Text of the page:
Ukraine War is Europe’s Wake-up Call to Revive Enlargement, Op-ed by Vedran Džihić & Paul Schmidt, Balkan Insight, 20 May 2022
The EU must use this moment of exceptional crisis to radically re-evaluate its neighbourhood policy and jump-start its stagnant enlargement process.
On 24 February, Europe woke up to a new reality. The course of the Russian war on Ukraine and the propaganda by the Kremlin show the extent of this attack on the free world.
President Vladimir Putin’s invasion of Ukraine is a turning point in European history.
In the first weeks of the war, the West and the European Union presented unexpected determination and unity. However, as every week and month of the war passes, the West’s unity will be tested more and more. The latest debates on stopping imports of Russian energy, and the consequences of this, are only the beginning.
As much as we hope that the human suffering of the Ukrainians will end as soon as possible, we have to accept that the process of dissolution of the European post-war order has just started.
The war is changing our continent and calls on the European Union, its member states and partner countries, to see the bigger picture, adjust to new realities and realign.
One topic that has returned to the top of the EU agenda is enlargement, which has been in a technocratic but also political stalemate for some time.
The applications for EU membership of Ukraine, Moldova, and Georgia offer evidence that the geopolitics of enlargement are gaining importance.
Ukraine pushes for a clear European perspective, rightly arguing that it is precisely them that are defending European values, in their fight against the Russian invasion.
The Western Balkan countries, which have lingered for too long in the waiting room of the Union, are part of this geopolitical equation.
Non-democratic great powers such as China or Russia are interfering in the region and challenging the EU and the West.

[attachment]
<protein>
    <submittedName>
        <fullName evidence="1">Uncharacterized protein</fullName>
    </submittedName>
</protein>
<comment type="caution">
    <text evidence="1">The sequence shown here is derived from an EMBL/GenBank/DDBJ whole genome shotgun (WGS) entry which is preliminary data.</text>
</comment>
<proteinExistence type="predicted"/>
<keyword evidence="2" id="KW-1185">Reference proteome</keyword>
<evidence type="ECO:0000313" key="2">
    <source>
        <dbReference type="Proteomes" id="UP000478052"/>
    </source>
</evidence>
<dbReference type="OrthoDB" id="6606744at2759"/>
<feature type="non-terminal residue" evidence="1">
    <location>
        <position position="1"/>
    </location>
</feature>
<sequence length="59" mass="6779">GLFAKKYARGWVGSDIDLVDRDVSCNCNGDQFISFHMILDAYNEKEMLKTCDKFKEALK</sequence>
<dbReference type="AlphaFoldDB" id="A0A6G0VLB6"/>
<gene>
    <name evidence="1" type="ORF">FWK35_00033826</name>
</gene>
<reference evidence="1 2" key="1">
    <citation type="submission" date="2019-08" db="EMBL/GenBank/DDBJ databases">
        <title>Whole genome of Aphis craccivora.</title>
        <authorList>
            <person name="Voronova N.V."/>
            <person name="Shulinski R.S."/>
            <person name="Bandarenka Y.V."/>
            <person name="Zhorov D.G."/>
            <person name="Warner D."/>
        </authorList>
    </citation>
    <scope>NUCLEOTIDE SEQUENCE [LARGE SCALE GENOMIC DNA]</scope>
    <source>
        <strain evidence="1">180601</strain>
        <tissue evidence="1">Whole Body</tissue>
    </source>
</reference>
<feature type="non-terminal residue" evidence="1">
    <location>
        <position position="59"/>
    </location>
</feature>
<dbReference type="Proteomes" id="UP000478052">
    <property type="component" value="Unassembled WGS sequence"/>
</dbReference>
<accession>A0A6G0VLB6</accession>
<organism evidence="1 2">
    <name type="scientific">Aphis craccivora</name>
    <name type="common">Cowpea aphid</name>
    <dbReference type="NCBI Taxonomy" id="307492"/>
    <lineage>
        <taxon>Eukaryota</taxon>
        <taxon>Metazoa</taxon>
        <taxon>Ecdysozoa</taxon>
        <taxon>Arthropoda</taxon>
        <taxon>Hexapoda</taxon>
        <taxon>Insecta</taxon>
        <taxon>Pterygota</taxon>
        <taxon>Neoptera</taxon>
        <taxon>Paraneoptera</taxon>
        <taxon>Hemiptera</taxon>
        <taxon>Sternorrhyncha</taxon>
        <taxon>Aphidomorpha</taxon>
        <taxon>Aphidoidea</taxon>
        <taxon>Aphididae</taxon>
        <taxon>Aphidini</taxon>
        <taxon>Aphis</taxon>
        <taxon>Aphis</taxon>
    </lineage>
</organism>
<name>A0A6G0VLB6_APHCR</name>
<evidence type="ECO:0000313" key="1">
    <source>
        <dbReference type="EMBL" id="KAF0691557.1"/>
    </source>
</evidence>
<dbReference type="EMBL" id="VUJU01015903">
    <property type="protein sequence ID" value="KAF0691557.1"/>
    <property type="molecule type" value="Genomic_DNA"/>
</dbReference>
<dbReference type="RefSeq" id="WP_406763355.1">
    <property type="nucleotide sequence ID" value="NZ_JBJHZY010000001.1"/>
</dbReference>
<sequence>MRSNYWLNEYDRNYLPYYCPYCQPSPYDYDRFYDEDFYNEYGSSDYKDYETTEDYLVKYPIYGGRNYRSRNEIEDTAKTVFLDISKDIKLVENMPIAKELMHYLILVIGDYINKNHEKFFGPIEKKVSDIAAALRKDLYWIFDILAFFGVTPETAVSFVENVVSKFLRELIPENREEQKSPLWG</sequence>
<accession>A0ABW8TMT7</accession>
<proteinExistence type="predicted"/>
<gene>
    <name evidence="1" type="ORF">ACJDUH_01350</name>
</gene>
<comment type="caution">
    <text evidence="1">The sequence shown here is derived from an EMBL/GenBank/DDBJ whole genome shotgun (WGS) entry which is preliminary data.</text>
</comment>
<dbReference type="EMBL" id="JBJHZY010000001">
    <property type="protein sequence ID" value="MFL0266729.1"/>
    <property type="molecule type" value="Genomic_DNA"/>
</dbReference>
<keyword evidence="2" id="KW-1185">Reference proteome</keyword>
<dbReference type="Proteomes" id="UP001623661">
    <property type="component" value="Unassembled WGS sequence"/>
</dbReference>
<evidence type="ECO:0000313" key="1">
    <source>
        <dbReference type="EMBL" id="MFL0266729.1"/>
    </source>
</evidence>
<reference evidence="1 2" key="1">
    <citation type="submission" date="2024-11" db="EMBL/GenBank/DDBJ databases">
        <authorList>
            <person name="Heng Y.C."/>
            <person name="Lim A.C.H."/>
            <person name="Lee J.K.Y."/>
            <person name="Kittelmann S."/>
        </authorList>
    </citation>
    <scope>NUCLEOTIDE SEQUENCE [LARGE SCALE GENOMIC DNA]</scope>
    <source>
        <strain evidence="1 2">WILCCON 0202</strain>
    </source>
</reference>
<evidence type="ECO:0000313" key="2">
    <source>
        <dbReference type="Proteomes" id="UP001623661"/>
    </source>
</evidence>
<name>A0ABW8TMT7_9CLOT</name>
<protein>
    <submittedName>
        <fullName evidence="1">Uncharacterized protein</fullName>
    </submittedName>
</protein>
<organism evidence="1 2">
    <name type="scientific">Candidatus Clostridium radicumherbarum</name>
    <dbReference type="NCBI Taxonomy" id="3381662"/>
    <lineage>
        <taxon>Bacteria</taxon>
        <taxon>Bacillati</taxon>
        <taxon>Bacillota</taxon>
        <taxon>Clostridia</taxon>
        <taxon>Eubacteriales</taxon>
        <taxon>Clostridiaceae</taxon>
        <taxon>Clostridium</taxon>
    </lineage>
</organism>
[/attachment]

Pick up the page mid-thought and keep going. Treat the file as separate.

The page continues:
Serbia’s strongman, Aleksandar Vučić, still manoeuvres between pressure from the West to join sanctions against Russia, the supposed sympathy of big parts of the Serbian population for Putin and his preference for the Chinese state model.
The pro-Russian Bosnian Serb leader Milorad Dodik’s playing with fire in the mainly Serbian Republika Srpska entity in Bosnia has become a permanent threat to the stability of the country.
It is not a good moment for political sleepwalkers. Instead, it is time to prioritise the European integration project and radically re-evaluate the European neighbourhood policy and the EU’s stagnant enlargement process.
Wanted: new neighbourhood and enlargement policy
For years, the people in the Western Balkans have been waiting for progress on EU integration. The political standstill in many countries of the region has meanwhile resulted in authoritarian tendencies gaining ground.
The blocking of EU accession negotiations with North Macedonia and Albania has damaged their populations’ trust in the EU. The latest opinion surveys in Serbia show that for the first time since its accession process started, most Serbs no longer favour of EU membership.
The deadlock on both sides is a major risk to political stability. This is why a more credible EU accession perspective is needed – overcoming the mental blockade in certain individual member states and ending nationalist blackmailing – such as Bulgaria’s, in the case of North Macedonia.
Serbian acceptance of Russian narratives must be condemned, along with ongoing attempts to undermine the territorial integrity of Bosnia and Herzegovina.